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Rohingyas: Politics over national interest

All those politicians who justified atrocities towards north Indians in Mumbai are today silent on Rohingya Muslims migrating to the City. Our Prime Minister Narendra Modi once refused to wear skullcap, but received Abe and his wife Akie Abe at the mosque. Since BJP came to power the population of Rohingya Muslim illegal immigrants have gone up from 10,000 to 40,000. Many of them possess Indian Passport, Aadhar card, pan card. India is decoyed in poverty but the migrants were never a subject of concern for state politicians.

India’s national security fears are based on the inputs received on Arakan Rohingya Salvation Army’s connection with Lashkar-e-Taiba. Rohingya Solidarity Organisation (RSO) has a Pakistan chapter, and the Jamaat-ud-Dawa front Falah-e-Insaniyat had a presence in Rohingya refugee camps in 2012. Rohingya crisis came to limelight, first time on August 12, 2012 at Azad Maidan in Mumbai. A large crowd of Muslims assembled at the venue to protest against the Assam riots and the Rakhine riots in Myanmar, which were a confrontation between the Buddhists and Rohingya Muslims. The crowds soon turned violent which led them to vandalise public property, molesting women cops, and desecrating the Amar Jawan Jyoti memorial. The riots led to the death of two people. Many police officers were injured and public properties were destroyed.

Those days Rohingyas had made their way, all the way from Myanmar through Bangladesh, to illegally enter India. We all know India is already cursed with Bangladeshi Muslim migrants. With their conditions pitiable and them enduring the long and traitorous journey, they seemed to have found a safe haven in Hyderabad where various Islamic organisations extended their help, as social media messages had already flared up passions. Even, in Mumbai most of the Muslim dominating areas have not only given shelter to these migrants they are well protected by Indian political groups.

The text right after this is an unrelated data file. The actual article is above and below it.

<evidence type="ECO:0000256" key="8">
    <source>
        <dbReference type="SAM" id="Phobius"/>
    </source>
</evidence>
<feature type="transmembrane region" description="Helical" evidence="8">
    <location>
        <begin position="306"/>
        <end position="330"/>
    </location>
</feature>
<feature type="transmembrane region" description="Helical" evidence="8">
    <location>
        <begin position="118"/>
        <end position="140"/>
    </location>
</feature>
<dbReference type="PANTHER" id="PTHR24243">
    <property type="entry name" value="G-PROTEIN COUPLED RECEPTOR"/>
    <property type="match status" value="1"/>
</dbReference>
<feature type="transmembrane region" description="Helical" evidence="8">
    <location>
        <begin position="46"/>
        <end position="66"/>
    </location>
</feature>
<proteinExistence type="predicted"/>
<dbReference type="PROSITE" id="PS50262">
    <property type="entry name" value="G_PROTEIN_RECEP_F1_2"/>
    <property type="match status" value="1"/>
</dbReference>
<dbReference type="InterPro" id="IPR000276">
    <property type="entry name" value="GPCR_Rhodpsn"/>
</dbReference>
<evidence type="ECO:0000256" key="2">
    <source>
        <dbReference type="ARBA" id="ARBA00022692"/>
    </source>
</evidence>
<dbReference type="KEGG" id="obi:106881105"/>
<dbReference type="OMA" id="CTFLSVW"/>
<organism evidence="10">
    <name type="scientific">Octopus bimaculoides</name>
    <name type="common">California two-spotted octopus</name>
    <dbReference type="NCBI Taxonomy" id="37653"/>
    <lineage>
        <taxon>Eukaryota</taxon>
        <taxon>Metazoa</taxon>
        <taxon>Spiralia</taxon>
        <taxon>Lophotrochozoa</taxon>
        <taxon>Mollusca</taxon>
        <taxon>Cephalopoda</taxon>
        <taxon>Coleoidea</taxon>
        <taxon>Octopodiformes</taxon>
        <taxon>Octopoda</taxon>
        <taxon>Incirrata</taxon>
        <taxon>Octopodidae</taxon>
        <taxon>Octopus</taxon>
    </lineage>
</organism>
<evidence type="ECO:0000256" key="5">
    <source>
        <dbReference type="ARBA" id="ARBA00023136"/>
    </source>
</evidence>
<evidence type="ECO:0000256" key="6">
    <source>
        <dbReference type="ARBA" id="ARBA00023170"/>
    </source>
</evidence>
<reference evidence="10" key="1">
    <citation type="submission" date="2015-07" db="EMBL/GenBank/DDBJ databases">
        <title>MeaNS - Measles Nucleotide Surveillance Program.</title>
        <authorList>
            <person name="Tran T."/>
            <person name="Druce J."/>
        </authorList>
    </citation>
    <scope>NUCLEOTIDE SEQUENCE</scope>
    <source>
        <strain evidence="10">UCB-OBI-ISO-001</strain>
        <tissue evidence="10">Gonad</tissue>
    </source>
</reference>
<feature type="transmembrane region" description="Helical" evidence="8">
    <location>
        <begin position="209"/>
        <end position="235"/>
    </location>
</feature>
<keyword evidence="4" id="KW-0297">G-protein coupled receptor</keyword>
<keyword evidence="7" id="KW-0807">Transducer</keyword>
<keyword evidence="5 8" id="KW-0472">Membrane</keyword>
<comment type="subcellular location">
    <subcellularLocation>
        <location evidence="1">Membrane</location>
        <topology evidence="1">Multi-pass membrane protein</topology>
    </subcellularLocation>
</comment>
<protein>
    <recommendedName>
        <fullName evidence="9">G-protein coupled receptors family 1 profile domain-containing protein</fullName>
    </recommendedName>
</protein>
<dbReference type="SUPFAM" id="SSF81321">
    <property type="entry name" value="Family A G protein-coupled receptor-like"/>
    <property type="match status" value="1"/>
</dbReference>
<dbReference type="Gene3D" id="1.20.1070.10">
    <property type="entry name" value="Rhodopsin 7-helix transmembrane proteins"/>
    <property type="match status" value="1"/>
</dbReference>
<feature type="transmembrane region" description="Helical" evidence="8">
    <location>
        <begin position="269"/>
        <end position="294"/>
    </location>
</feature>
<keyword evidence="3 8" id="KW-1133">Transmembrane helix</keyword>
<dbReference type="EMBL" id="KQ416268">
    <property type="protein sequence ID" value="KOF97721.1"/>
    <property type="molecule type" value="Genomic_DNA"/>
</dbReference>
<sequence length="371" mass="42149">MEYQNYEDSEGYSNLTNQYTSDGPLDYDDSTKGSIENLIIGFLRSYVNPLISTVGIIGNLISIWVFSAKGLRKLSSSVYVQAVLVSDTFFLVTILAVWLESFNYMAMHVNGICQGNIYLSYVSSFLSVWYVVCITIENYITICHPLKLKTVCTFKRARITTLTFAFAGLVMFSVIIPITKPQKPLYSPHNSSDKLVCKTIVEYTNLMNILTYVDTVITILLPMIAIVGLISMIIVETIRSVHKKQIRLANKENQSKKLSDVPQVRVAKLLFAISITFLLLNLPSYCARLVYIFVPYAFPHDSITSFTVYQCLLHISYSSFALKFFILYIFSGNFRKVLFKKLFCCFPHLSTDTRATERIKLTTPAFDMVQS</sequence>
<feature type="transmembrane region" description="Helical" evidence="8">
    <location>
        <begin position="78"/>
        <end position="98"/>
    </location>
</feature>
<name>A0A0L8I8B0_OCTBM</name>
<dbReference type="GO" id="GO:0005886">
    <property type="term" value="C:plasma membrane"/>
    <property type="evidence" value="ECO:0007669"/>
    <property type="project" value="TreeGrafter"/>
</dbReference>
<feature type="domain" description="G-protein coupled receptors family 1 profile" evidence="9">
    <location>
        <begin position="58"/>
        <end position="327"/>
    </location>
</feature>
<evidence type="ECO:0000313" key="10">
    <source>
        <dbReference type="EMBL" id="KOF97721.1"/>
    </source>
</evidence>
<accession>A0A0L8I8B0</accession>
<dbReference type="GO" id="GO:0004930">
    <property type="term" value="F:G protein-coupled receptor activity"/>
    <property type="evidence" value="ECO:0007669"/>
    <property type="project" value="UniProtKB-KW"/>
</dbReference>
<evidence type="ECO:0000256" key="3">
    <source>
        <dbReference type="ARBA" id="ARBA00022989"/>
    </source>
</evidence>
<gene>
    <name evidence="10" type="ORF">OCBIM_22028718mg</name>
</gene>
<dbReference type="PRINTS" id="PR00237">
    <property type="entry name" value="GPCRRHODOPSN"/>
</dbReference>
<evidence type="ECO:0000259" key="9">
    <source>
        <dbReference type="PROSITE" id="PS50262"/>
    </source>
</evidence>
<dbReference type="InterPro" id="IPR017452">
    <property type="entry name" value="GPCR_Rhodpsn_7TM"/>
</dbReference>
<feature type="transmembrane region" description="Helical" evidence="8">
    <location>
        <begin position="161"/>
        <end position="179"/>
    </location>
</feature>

Their status of being oppressed minorities in process of rehabilitation slowly started to change after reports started emerging in 2013 about some of the Rohingyas getting radicalised by the Lashkar-e-Toiba (LeT) to avenge the sectarian violence in Myanmar. The retribution though, for some strange reason, was also aimed at India, which ironically gave them the shelter. Perhaps presence of Buddhists in India was one of the reasons. Some political parties may back them for their vote bank politics, but in long term they are damaging the very right of Indians.

Currently there are about 40,000 Rohingyas in India out of which only 14,000 are officially registered. They remain concentrated in states like Uttar Pradesh, West Bengal, Andhra Pradesh, Kerala, Assam, Jammu and Kashmir and Delhi. All this emerged after it was speculated that the Bodh Gaya blasts on July 7, 2013 were possibly retribution against the Buddhists for what was going on in Myanmar. This was almost confirmed after interrogations revealed that the blasts at the Buddhist shrine were aimed as a revenge for the Rohingyas.